Altar to Hecate [Image credit: Antonio Pagliarulo]
Among the pantheon of deities worshipped by modern-day Witches, the goddess Hekate has witnessed a stunning resurgence. Known for her three-headed visage that can be traced back millennia, Hekate has moved beyond her role as the goddess of the crossroads, synonymous with magic, mystery, death, and rebirth. She is now a towering presence on the global spiritual landscape and in popular culture as well, invoked before millions of viewers in an episode of American Horror Story: Coven, and found also in classical literature from the Chaldean Oracles to Shakespeare.
To her growing legion of adherents, Hekate is nothing less than a source of transformative power. In fact, Hekate has inspired such fierce devotion that an increasing number of Pagan practitioners are referring to their practice as “Hekatean Witchcraft.” What is at the heart of this burgeoning movement, and why has Hekate emerged as a vital force in an increasingly secular society?
“Our planet is at a crossroads of the global soul,” said Dr. Cyndi Brannen, a psychologist and author of her Keeping Her Keys: An Introduction to Hekate’s Modern Witchcraft. “The earth has been savaged by the powerful, consumed with the greed that dwelling purely in artificial light evokes. To go into the underworld requires an understanding that there is much more to life than acquiring money and possessions.”
Hekate, Brannen notes, can be seen “as Anima Mundi and is the soul of the universe. She is rebelling against what mankind has done to the earth in many ways, including awakening in those who are willing to do so. After centuries of denigrating Great Mother, Hekate comes as but one face of what some might call the ‘dark goddess.’”
Given the number of current global crises – from the COVID-19 pandemic to political and economic tumult – Brannen’s words ring eerily true. Societal inequities have never been so stark, and social movements for change and the empowerment of the disenfranchised flourish in the U.S and beyond. In her writings, Brannen has drawn a sobering connection between vulnerable populations and Hekate, referring to the goddess as “guardian of the marginalized.”
“I became intrigued by the connection of Hekate with the vulnerable when I observed that so many from what we call ‘marginalized’ groups were deeply connected with her,” Brannen explained. “I turned to the historical records to see if there was any correlation with how Hekate was described there. What I learned is that Hekate was known as a Kourotrophos, a protector of children and that she watched over the restless dead. Additionally, she had a special relationship with all those outside the mainstream, especially what I have sometimes called ‘wild women.’”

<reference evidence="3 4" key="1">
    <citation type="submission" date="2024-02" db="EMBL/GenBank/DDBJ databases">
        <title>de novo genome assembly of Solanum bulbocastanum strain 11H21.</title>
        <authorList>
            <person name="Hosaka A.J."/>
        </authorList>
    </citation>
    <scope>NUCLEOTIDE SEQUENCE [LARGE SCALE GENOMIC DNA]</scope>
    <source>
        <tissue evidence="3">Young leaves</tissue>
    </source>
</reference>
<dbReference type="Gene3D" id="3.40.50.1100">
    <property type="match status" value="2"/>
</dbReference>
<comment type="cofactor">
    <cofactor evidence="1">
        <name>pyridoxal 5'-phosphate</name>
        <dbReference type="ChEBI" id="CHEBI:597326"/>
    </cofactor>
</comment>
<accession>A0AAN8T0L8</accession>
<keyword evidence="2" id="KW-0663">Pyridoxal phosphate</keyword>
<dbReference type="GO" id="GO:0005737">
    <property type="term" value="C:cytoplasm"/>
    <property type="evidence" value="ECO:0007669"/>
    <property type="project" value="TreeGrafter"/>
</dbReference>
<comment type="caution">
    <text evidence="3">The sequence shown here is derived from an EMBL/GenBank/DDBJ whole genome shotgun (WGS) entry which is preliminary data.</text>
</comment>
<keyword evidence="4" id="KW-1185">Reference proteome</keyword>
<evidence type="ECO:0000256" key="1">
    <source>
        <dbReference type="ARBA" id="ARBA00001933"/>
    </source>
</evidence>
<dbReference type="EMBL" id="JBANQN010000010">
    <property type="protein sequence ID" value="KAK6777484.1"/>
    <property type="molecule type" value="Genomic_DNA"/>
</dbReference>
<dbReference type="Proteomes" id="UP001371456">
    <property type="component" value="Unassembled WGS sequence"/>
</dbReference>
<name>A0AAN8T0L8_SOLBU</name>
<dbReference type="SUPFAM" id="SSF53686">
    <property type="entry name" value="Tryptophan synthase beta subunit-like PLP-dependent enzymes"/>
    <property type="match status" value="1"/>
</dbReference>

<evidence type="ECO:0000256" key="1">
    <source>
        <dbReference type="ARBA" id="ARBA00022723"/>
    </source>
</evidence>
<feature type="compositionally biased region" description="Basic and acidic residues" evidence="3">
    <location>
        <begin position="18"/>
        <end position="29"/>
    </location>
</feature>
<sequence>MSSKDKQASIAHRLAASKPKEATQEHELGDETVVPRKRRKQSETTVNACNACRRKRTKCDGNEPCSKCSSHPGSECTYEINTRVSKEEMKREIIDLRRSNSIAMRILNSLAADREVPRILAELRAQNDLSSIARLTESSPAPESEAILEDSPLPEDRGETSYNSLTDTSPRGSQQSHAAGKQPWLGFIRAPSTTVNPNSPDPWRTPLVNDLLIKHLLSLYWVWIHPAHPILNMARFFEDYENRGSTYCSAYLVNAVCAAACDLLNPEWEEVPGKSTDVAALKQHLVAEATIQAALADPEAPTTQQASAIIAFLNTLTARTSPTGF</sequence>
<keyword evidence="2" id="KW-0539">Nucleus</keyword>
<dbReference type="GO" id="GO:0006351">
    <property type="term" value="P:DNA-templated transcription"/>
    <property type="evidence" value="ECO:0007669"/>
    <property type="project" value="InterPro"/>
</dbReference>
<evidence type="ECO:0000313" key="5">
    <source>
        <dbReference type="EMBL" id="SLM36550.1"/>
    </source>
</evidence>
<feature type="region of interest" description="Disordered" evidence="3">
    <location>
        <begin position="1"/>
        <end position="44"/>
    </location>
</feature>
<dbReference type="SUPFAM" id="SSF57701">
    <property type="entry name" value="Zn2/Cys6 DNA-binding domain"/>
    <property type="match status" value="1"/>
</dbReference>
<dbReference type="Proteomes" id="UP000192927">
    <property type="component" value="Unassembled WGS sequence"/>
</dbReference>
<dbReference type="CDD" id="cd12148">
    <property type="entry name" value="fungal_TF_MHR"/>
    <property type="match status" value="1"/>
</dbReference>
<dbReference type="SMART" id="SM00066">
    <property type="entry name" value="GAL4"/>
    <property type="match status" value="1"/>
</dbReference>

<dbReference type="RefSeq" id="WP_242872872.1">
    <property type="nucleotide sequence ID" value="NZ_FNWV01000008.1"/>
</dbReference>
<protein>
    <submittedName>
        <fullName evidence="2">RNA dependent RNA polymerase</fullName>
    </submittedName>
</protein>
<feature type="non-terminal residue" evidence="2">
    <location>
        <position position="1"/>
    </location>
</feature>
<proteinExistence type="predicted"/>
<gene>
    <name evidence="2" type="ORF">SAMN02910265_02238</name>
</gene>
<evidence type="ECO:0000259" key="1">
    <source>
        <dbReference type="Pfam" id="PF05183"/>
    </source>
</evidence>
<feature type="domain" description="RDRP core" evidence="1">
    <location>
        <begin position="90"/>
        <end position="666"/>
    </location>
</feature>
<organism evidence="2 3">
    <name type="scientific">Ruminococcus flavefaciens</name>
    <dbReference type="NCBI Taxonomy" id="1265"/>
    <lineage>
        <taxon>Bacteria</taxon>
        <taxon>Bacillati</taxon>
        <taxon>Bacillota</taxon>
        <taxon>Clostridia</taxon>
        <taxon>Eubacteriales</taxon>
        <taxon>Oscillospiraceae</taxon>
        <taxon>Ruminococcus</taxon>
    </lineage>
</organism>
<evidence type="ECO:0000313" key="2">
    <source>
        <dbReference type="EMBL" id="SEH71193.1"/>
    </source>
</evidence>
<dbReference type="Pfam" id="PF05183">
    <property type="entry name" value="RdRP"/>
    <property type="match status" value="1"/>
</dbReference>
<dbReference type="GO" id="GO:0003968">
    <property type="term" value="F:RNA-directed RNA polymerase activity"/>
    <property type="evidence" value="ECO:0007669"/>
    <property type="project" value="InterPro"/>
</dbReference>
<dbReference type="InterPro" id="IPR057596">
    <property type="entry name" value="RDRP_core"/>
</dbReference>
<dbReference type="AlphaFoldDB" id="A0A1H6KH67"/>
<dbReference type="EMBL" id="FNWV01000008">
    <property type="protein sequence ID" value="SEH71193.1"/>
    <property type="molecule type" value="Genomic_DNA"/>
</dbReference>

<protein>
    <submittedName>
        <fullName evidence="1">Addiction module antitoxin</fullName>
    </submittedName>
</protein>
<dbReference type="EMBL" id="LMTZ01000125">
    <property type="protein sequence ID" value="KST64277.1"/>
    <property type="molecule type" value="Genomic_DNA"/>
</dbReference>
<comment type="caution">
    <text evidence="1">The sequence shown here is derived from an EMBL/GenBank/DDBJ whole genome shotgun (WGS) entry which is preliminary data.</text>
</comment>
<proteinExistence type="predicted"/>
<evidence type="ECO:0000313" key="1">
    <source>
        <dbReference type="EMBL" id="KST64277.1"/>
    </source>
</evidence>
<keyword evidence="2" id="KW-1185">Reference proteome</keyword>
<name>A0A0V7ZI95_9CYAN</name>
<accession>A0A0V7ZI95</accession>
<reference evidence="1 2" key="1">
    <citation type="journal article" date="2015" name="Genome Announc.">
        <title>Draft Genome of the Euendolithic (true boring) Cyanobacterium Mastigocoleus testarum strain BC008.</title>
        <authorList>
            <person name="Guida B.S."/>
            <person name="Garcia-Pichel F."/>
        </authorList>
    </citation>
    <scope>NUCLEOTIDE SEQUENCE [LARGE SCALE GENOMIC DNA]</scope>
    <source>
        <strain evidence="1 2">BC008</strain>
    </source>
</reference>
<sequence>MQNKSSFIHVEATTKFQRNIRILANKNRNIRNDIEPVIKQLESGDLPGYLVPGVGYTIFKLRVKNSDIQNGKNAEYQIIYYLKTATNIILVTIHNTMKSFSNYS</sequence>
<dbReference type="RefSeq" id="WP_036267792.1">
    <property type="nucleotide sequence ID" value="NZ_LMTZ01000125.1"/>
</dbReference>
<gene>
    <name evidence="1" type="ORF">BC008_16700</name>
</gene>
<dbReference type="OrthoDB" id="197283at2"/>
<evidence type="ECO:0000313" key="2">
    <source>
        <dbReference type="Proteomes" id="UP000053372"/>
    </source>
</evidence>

According to Brannen, Hekate’s governance over crossroads is therefore particularly relevant today. “To the ancients who described this as her domain,” she says, “these junctures were places where the ‘uncivilized’ – anyone, living or dead, who didn’t conform to the cultural mores – resided,” she said. “Since we are living at a collective crossroads, where injustice is being illuminated, it is Hekate who often comes to those seeking restitution.”
To those at the forefront of Pagan scholarship, the rise of Hekate is neither coincidental nor surprising. Sorita d’Este, author of Circle for Hekate and over a dozen other titles, is a researcher whose work is rooted in mysticism and mythology. She is also the founder of Avalonia, an independent publisher of Pagan and esoteric books.
“In the ancient world, Hekate was a goddess of many names and many faces,” said d’Este. “She was also worshiped by people from many nations and places, so her continued ability to adapt and be relevant today should not really come as a surprise. Hekate is relevant and present in the 21st century. This is evident in the surge of interest in her but also the number of appearances she makes in pop culture, the number of books written about her, and the way that she has a place in the worship and work of polytheists, as well as Pagans, Wiccans, Witches, Druids, Heathens, ceremonial magicians, and even Buddhists and Hindus.”
In 2010, d’Este produced Hekate: Her Sacred Fires, an anthology in which nearly 50 individuals from around the globe share their own personal visions of the goddess. Shortly thereafter, she created The Rite of Her Sacred Fires, an international devotional event celebrated every year during the May full moon. d’Este then formed Covenant of Hekate, a “network of devotees from different traditions and backgrounds who share their works with one another.”